Jun 17
News
Telecom billionaire Patrick Drahi will buy Sotheby’s for $3.7 billion and take it private.
Patrick Drahi. Photo by Eric Piermont/AFP/Getty Images.

Patrick Drahi. Photo by Eric Piermont/AFP/Getty Images.

Sotheby’s revealed on Monday it has signed an agreement to be acquired by the French-Israeli businessman and art collector Patrick Drahi—whose net worth is $9.2 billion, according to Forbes—through his entity BidFair USA.

As part of the deal, valued at $3.7 billion, the auction house would go private, ending its 31-year run as a publicly traded company. If Sotheby’s shareholders approve the deal, each would receive $57 cash per share, a premium of 61 percent of the company’s stock price as of Friday. If approved, the sale is expected to be finalized in the fourth quarter of 2019.

In a statement, Domenico De Sole, the chairman of Sotheby’s board of directors, said:

Following a comprehensive review, the Board enthusiastically supports Mr. Drahi’s offer, which delivers a significant premium to market for our shareholders. After more than 30 years as a public company, the time is right for Sotheby’s to return to private ownership to continue on a path of growth and success.

If Drahi’s acquisition of Sotheby’s goes through, the world’s two leading auction houses will be controlled by French billionaires. Sotheby’s arch rival in the global art auction duopoly, Christie’s, was acquired in 1998 for $1.2 billion by Artemis, a holding company belonging to French billionaire François-Henri Pinault.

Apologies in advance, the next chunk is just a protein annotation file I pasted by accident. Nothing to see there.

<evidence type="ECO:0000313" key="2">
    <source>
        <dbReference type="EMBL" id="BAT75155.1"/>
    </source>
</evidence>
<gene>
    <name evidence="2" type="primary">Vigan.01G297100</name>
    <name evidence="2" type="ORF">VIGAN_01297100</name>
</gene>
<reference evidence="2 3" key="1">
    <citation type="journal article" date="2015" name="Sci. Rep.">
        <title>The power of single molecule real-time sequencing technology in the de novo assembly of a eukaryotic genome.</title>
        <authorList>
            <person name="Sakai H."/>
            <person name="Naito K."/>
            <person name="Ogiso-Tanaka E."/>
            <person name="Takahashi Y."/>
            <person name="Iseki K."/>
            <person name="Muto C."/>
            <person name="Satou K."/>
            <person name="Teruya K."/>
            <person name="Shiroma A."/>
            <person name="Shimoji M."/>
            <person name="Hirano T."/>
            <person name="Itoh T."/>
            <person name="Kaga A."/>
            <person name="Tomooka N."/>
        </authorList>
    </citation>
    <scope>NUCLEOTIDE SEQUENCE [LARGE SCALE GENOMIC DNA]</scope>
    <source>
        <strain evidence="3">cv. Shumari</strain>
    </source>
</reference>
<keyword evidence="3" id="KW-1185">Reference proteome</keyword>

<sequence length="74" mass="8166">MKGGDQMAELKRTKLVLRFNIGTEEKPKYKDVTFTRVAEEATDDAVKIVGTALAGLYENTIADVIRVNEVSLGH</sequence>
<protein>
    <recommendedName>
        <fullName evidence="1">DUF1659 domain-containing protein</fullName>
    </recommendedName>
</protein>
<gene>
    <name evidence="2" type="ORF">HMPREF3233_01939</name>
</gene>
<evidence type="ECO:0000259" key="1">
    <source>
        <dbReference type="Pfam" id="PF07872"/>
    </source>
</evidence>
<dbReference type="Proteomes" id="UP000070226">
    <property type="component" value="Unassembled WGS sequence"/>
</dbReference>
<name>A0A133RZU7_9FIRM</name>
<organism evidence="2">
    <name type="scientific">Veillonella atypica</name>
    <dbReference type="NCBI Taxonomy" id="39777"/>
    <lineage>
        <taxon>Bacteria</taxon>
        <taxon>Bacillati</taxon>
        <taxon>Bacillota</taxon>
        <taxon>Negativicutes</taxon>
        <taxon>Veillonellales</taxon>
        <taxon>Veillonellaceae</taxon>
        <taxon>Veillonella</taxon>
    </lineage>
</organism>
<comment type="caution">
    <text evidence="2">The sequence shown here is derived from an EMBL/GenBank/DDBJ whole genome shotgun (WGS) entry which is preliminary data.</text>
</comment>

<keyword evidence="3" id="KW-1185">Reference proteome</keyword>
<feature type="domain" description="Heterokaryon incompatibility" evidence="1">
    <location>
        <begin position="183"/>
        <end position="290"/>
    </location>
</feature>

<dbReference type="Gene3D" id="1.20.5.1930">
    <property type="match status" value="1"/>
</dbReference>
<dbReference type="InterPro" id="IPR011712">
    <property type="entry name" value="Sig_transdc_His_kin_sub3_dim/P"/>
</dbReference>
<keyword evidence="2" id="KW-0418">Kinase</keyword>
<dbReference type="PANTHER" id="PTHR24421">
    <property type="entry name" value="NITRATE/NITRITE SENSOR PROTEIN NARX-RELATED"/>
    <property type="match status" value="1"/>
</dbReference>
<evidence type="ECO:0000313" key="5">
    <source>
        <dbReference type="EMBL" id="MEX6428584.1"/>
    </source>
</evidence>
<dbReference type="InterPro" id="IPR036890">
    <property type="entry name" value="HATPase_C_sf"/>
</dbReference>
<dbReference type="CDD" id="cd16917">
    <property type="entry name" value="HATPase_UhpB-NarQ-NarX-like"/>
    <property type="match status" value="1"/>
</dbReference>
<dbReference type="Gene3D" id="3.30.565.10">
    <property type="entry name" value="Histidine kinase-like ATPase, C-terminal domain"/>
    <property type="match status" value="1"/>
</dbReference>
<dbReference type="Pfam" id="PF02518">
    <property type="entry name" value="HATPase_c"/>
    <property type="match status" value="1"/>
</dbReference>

In addition to owning BidFair, Drahi is the founder and controlling shareholder of Altice, a European telecommunications company. In 2015 he expanded to the U.S., buying a 70 percent stake in cable company Suddenlink and acquiring Cablevision outright for $17.7 billion, rebranding the pair into Altice USA; the new company has subsequently added other properties, most recently digital news company Cheddar. In 2016, Altice was implicated in the leak of financial documents known as the “Panama Papers,” which revealed the company had dealings with Panamanian law firm Mossack Fonseca in 2008 and 2010. Altice acknowledged working with the firm, but said it did so legally, and not for the purposes of tax evasion.

In a statement, Drahi said:

I am making this investment for my family, through my personal holding, with a very long-term perspective. There is no capital link with Altice Europe or Altice USA. As the future owner, I have full confidence in Sotheby’s management, and hence do not anticipate any change to the Company's strategy. Management and their exceptional teams and talent around the world will continue to operate with my full support.